Epidural saline and Dextran: theoretically a suitable alternative to EBP and thought to be safe as they are sterile solutions.These techniques are very useful in Jehovah witnesses patients or patient with bacteremia and HIV infection .They increase the CSF pressure by mass effect but formation of a coagulum and subsequent sealing effect over the dura are doubtful.Regimens include (i) 1.0–1.5 litre of epidural Hartmanns solution over 24 h, starting on the first day after dural puncture;[18] (ii) up to 35 ml h–1 of epidural saline or Hartmanns solution for 24–48 h, or after development of the headache; (iii) a single 30 ml bolus of epidural saline after development of headache;[19] and (iv) 10–120 ml of saline injected as a bolus via the caudal epidural space.The tamponade effect of epidural dextran is also transient and similar to saline offering no advantage over saline.In neither of these an aseptic inflammatory response over the dura was found.

Epidural Morphine: Administration of epidural morphine soon after inadvertent dural puncture as prophylactic measure to prevent PDPH has been advocated by  many authors but evidence lack due to absence of large controlled trials.

Fibrin glue: As an alternetive to blood patch fibrin glue injection into the epidural space was found to be helpful..The procedure may be done blindly or by CT guided percutaneous injection.The failure rates are high.  Chance of development of aseptic meningitis makes the procedure less acceptable to many. 

Intrathecal catheters:An alternative method of managing ADP by passing an epidural catheter through the needle into the subarachnoid space was described by Cohen in 1989. Since then, several studies have claimed a reduction in incidence of PDPH if the epidural catheter is inserted intrathecally at the time of dural puncture and removed after at least 24 h. Injection of a 10 ml bolus of normal saline into the intrathecal catheter before its removal further reduced the incidence of PDPH. [20]It was postulated that placement of
a spinal catheter through the perforation may provoke an inflammatory reaction that will seal the hole. However, neurological complications, such as cauda equina syndrome and infection, should preclude the use of intrathecal catheters and keeping the catheter for more than 24 hours is also not advocated

Surgical closure: Surgical closure of the dural perforation is the last resort to treatment

Preventing PDPH; Preventive measures like smaller needle size, shape of needles and direction of needle bevel in relation to dural fibers, should always be considered.For spinal blocks, pencil point needles of 25 G or smaller should be used, especially in the obstetric population.While performing Epidural anaesthesia Loss of resistance to saline performed with continuous pressure on the syringe plunger may have the effect of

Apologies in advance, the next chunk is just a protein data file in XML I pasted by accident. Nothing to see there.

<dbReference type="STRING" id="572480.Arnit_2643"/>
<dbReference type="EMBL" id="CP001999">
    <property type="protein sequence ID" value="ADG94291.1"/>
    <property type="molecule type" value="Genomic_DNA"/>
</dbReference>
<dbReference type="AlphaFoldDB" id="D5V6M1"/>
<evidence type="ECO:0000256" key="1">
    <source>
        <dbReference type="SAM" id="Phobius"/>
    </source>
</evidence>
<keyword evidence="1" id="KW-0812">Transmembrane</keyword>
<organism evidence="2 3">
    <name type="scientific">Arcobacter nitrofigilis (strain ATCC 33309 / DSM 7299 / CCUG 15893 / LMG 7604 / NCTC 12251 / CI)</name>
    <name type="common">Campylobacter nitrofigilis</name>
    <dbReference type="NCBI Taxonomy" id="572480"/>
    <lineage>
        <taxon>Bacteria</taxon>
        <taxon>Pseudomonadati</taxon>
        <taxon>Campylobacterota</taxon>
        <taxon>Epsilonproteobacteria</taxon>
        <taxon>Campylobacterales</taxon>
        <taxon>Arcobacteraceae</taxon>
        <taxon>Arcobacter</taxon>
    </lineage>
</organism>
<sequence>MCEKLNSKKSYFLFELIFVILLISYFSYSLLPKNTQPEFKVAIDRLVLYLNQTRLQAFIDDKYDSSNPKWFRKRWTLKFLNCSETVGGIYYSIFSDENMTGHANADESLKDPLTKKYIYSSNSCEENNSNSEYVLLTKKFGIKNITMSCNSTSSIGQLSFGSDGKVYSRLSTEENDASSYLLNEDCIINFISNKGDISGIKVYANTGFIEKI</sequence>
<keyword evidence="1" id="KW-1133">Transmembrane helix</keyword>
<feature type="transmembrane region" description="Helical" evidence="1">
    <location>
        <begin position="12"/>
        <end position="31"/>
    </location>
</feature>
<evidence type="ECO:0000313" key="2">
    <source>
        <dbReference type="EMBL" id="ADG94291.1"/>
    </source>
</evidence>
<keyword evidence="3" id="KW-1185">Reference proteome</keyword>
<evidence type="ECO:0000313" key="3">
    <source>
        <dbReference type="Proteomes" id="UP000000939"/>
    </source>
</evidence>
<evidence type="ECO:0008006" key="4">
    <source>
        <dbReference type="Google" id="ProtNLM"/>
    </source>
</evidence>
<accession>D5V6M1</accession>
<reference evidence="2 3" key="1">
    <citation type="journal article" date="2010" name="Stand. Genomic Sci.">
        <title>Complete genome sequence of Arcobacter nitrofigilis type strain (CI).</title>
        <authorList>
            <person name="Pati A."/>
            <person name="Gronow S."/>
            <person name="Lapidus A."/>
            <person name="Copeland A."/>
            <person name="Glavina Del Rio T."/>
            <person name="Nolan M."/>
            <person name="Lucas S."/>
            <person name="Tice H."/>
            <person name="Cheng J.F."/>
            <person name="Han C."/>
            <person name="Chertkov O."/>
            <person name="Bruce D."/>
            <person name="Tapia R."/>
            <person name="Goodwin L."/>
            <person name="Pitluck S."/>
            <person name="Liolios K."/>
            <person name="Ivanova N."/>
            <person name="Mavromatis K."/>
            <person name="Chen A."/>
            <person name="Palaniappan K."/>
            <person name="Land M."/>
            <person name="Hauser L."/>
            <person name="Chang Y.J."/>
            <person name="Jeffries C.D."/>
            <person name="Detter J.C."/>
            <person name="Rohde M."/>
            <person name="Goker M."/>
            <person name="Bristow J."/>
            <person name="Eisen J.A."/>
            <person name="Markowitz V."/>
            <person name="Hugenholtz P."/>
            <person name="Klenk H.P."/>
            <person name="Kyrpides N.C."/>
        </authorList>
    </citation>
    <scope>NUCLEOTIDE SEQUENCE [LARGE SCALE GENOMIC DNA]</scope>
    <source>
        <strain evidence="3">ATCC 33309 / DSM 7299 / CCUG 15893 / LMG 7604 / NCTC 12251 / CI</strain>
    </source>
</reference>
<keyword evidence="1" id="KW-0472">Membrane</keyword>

moving the dura anteriorly as the needle approaches thereby reducing the likelihood of dural puncture
compared with an intermittent pressure technique with air.Other precautions should include ensuring an optimal patient position, slow controlled advancement of the needle and limiting patient movement during the procedure by using adequate local anaesthetic infiltration[12].When there is difficulty  use of ultrasound guidance for epidural placement may be considered.

Differential diagnoses: for PDPH:Tension Headache,Migraine Headache, Caffeine Withdrawal, Lactation Headache, Hypertension, Pneumocephaelus, Meningitis, Subarchnoid Heamorrahge, Spontaneous Intracranial Hypotension and eclampsia.

PDPH is the most distressing experience for post operative patient and can lead on to significant morbidity and death..Apart from increasing the duration of hospitalisation, it can cause  auditory and visual disturbances, nausea, vomiting ,cranial nerve palsy and intracranial hemorrhage due to low CSF pressure.The treatment should be aggressive with conservative methods initially and in severe and resistant cases with CNS involvement  EBP may be tried..Mostly the headache is benign and will be resolved spontaneously in 5-7 days

A current review about PDPH by Steve Schwalbe, MD is found to be interesting in this context..http://www.soap.org/media/newsletters/fall2000/pathophysiology_management.htm

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2) R. W. Evans, “Complications of lumbar puncture,” Neurologic Clinics, vol. 16, no. 1, pp. 83–105, 1998
4) Barker P. Headache after dural puncture. Anaesthesia 1989; 44: 696–7
5) Carbajal R, Simon N, Olivier‐Martin M. Post‐lumbar puncture headache in children. Treatment with epidural autologous blood (blood patch). Arch Pediatr 1998; 5: 149–52
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11) http://www.update-software.com/BCP/WileyPDF/EN/CD007887.pdf
12) Dr Nicola Jane Campbell FRCA, Effective management of post dural puncture headache  Anaesthesia tutorial of the week  181, 31st may 2010
13) Collier BB. Treatment for post‐dural puncture headache. Br J Anaesth 1994; 72: 366–7
14)Crawford JS. Experiences with epidural blood patch. Anaesthesia 1980; 35: 513–15.
15) http://www.oaa-anaes.ac.uk/assets/_managed/editor/File/Guidelines/PDPH/PDPH_diagnosis_management%20PDPH_Wendler_StGeorges.pdf
16) Szeinfeld M, Ihmeidan IH, Moser MM, Machado R, Klose KJ, Serafini AN. Epidural blood patch: evaluation of the volume and spread of blood injected into the epidural space. Anesthesiology 1986; 64: 820–2
17) D.K.Turnbull,D.B, shepherd,Post dural puncture headache, pathogenesis, prevention and treatment Br J Anaesth 2003; 91: 718–29
18) Crawford JS. The prevention of headache consequent upon dural puncture. Br J Anaesth 1972; 44: 598–600
19) Moir DD. Recent advances in pain relief in childbirth. II: regional anaesthesia. Br J Anaesth 1971; 43: 849–57
20) http://www.joacc.com/article.asp?issn=2249-4472;year=2011;volume=1;issue=2;spage=57;epage=66;aulast=Nath